Rescuers free potash miners trapped by underground fire
A fire at Potash Corp. of Saskatchewan's Allan mine near Saskatoon started in the engine of an underground water truck
SASKATOON—It took more than a day, but the last of 96 miners forced into shelters by fire and smoke at a Saskatchewan potash mine were finally brought to the surface.
“We’ve got everyone out of the mine,” said company spokesman Bill Johnson. “Certainly they were hungry and ready to be up on surface.”
He said the fire at Potash Corp. of Saskatchewan’s Allan mine near Saskatoon started in the engine of an underground water truck on September 10.
Emergency workers spent the next eight hours putting out flames and clearing smoke while the miners waited in refuge stations and sealed-off passageways.
About half made it safely to the surface overnight, before a power outage stopped some underground fans in one area from clearing smoke. The outage prevented the others from leaving and also cut phone service to the shelters.
“Typically it doesn’t take nearly this long to clear the smoke,” Johnson said. “A mine is hundreds of miles of tunnels—if you don’t have fans to push the air along, it takes longer for smoky air to dissipate.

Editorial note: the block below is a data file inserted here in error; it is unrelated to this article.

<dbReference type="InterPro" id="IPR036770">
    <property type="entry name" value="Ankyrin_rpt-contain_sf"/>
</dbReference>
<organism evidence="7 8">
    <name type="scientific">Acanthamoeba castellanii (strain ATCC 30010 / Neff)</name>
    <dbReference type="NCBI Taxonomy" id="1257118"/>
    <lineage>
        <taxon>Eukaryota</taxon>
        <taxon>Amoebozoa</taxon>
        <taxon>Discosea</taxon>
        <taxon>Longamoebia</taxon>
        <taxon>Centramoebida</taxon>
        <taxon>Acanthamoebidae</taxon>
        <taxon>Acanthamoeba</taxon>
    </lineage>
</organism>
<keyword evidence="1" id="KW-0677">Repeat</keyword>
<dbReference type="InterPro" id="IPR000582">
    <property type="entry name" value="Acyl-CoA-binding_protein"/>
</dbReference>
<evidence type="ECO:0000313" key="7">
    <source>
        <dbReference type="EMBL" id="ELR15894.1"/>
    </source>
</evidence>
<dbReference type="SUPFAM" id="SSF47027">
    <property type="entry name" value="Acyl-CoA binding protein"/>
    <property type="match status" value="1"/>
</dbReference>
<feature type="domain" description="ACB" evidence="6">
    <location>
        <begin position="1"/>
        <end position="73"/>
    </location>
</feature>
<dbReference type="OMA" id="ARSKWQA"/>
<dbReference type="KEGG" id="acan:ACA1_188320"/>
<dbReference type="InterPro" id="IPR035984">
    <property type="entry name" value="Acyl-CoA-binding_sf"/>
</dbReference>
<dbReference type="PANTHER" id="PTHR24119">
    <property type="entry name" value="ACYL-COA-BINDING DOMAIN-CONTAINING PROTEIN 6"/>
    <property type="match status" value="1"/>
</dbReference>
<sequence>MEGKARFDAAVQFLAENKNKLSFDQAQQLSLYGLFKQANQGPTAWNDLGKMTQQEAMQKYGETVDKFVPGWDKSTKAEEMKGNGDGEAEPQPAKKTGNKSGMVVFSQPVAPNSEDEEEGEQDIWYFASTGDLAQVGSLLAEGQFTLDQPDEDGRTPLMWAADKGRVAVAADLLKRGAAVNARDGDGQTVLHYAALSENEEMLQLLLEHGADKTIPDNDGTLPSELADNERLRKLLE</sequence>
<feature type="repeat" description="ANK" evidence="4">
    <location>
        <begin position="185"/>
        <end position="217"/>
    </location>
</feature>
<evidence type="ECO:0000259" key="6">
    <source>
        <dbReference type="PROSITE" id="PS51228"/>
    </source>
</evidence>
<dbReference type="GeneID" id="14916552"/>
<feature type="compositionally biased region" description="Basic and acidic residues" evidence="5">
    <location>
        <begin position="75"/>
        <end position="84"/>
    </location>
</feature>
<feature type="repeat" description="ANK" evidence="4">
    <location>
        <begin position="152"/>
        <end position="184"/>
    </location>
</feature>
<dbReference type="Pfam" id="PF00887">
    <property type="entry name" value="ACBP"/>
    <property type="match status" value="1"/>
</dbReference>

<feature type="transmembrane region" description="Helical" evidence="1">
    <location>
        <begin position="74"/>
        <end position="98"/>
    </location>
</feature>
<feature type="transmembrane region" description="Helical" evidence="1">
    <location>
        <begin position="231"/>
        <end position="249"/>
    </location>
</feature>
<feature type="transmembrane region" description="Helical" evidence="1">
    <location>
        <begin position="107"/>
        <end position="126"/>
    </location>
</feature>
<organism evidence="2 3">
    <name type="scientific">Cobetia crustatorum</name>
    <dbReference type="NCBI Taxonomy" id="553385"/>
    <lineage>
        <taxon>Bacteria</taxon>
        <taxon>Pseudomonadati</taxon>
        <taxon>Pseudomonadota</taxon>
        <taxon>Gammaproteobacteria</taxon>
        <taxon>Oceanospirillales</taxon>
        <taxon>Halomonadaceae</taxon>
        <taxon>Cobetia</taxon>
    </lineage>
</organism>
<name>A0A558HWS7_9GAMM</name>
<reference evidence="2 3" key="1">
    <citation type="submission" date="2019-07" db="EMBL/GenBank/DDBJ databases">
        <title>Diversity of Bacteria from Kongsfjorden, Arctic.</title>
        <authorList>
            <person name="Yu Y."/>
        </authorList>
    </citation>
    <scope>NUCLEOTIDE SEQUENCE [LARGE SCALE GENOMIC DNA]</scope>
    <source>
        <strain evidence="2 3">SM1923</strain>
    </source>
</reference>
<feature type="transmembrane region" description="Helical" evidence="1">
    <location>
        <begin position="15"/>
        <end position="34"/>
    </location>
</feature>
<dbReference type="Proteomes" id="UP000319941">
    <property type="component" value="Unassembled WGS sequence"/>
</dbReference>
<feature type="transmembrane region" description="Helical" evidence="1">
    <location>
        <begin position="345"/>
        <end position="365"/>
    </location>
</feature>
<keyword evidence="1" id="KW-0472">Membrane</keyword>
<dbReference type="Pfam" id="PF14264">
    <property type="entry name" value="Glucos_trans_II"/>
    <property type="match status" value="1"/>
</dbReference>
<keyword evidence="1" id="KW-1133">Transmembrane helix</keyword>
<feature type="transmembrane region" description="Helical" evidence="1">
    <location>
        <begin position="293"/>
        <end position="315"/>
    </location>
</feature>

“We have a pretty strict set of protocols when something like this happens, and sometimes it takes a little longer than you would like.”
Ron St. Pierre, the local president with the United Steelworkers union, was working above ground as a hoist operator when the fire started.
He said a “stench gas” was released underground to let everyone underground know that they needed to get to safety. All workers have had safety training and participated in drills to prepare for such a scenario, he said.
The miners, spread across a vast network of tunnels, made it to refuge stations or used special curtains or “brattice” to seal themselves into dead-end sections. While the stations are stocked with food and water, those in sealed passageways had only the lunch pails they brought with them, said St. Pierre.
All had been below since their shift started at 7 a.m. September 10.
St. Pierre spoke with some workers after they were released, and said they were “grouchy and hungry.”
There’s not much to do but play cards or sleep, he said.
“It seems very frustrating and slow but that’s what you have to do,” St. Pierre said. “The company has gone very slowly and followed procedure to ensure nobody would be injured by breathing contaminated air.”